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Thursday, Aug. 18, 2011

Balancing Sexiness With Integrity

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As a woman, how do you balance self-respect with being sexy?

I received the question above during a workshop for college students earlier this year. It seemed especially relevant to me this past weekend; while SlutWalk Milwaukee was taking place in Bay View last Saturday and hundreds of people were rallying for their right to wear what they want without fear of violence, I was leading a training for sexuality educators in Pennsylvania where the hypersexualization of women in our society came up over and over again in our discussions.

The interesting thing about the question above, and the conversations during my training, is that we assume that "being sexy" is automatically in opposition to "having self-respect." It is true that everywhere we turn, women are presented as sex objects by mainstream media and valued primarily for how well they fit a very narrow image of sexual attractiveness. At ever younger and younger ages, women and girls are told that the most important thing about them is how "sexy" they are—witness the brouhaha earlier this year over the push-up bikini top that Abercrombie & Fitch introduced in its children's line.

When girls reach adolescence, many try to emulate the script they have been given: spending more time than their male counterparts thinking about their physical appearance, wearing clothing that emphasizes their bodies more than typical boys' clothes do, becoming consumers of the thousands of beauty products sold to women with the promise of increased sexual attractiveness, and dialing down behaviors that mark them as intelligent, assertive or independent. Those who do not engage in these behaviors are tarred with the brush of dyke, geek or outcast; those who engage in them too much are marked as sluts, regardless of whether they have actually had sex or not. Girls quickly learn that there is a "balance" that they are supposed to achieve, and begin the process of measuring themselves by this external yardstick of proper womanhood rather than their internal compass of selfhood.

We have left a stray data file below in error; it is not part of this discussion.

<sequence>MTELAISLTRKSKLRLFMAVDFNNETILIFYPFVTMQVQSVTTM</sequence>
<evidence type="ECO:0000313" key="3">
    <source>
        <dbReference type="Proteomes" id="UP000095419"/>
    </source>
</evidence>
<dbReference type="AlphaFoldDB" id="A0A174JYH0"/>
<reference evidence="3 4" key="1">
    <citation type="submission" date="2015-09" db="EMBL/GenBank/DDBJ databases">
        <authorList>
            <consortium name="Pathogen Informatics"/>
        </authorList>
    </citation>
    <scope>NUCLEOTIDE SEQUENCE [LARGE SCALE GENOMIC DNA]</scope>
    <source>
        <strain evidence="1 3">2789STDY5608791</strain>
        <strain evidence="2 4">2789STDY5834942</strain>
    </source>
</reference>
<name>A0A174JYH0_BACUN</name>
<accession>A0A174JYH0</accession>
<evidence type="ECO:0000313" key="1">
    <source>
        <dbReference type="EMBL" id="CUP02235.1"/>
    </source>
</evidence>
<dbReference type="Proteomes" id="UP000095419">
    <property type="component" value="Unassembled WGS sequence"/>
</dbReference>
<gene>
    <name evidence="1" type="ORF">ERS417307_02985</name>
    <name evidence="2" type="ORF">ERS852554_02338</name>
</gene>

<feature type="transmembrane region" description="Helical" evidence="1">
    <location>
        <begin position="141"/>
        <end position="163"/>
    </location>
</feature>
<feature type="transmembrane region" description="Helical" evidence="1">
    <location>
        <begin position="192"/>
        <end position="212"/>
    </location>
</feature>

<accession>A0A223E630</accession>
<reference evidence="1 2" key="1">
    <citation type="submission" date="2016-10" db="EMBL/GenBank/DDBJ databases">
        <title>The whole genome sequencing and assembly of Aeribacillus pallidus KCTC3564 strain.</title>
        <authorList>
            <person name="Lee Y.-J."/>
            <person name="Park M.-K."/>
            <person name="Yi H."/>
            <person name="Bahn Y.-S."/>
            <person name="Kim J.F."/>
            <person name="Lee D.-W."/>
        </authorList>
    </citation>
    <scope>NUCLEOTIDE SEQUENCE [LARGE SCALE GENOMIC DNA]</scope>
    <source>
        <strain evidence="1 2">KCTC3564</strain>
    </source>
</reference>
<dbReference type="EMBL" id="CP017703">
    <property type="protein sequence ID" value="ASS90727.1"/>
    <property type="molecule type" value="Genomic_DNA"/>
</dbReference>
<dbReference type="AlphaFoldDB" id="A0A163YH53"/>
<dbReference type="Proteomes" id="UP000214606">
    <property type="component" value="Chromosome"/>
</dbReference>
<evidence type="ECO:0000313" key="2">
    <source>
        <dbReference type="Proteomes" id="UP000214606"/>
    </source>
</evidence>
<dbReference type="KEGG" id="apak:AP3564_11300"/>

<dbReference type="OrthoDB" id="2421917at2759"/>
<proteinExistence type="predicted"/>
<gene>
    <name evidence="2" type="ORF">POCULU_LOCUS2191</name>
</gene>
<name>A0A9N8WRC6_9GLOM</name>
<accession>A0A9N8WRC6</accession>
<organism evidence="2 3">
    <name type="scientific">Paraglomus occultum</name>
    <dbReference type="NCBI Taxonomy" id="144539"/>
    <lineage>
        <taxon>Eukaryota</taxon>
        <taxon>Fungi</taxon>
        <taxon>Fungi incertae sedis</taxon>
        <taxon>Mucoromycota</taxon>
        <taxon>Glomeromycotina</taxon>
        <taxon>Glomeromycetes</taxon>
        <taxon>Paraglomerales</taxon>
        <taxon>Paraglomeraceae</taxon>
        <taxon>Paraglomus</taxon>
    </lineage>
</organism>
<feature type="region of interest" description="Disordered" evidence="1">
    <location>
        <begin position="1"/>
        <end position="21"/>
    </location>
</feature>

While this hypersexualization is a major problem, and one that should be (and is being) addressed through such means as teaching media literacy, boycotting companies who propagate this meme, and academic, athletic and social programs for girls, we risk going too far in the other direction if we are not careful. When you see a group of women dressed up in high heels and short skirts tipsily traipsing down Water Street, what do you think? Many of us would quietly mutter, "That's a shame," or, "Those women should get some self-respect." Our assumption is that these poor, naïve women are thoughtlessly aping the sexual scripts they have been given at the expense of an authentic expression of their sexuality.

This leaves no room for enthusiastic expressions of female sexuality that happen to match up with our cultural notions of femininity. Assuming that women who "dress sexy" have no self-respect is not much better than simply calling them sluts or skanks.

My answer to the original question posed by a young female college student rests on authenticity. True "sexiness" does not just come in one form; women (and men) can be just as sexy wearing hiking boots and no makeup as they can be in heels and false eyelashes. The heels-and-falsies form of sexiness is privileged by our culture over all other forms, but this doesn't mean that some women (and men!) don't truly love the feeling they get when they strut down the street wearing a killer pair of stilettos. Women should not be shamed for refusing to conform to a narrow definition of sexual attractiveness, but they also shouldn't be shamed when they do celebrate brazen femininity.

Want Laura to answer your questions in SEXpress? Send them to laura@shepex.com. Not all questions received will be answered in the column, and Laura cannot provide personal answers to questions that do not appear here. Questions sent to this address may be reproduced in this column, both in print and online, and may be edited for clarity and content.


Laura Anne Stuart has a master's degree in public health and has worked as a sexuality educator for more than a decade. She owns the Tool Shed, an erotic boutique on Milwaukee's East Side.

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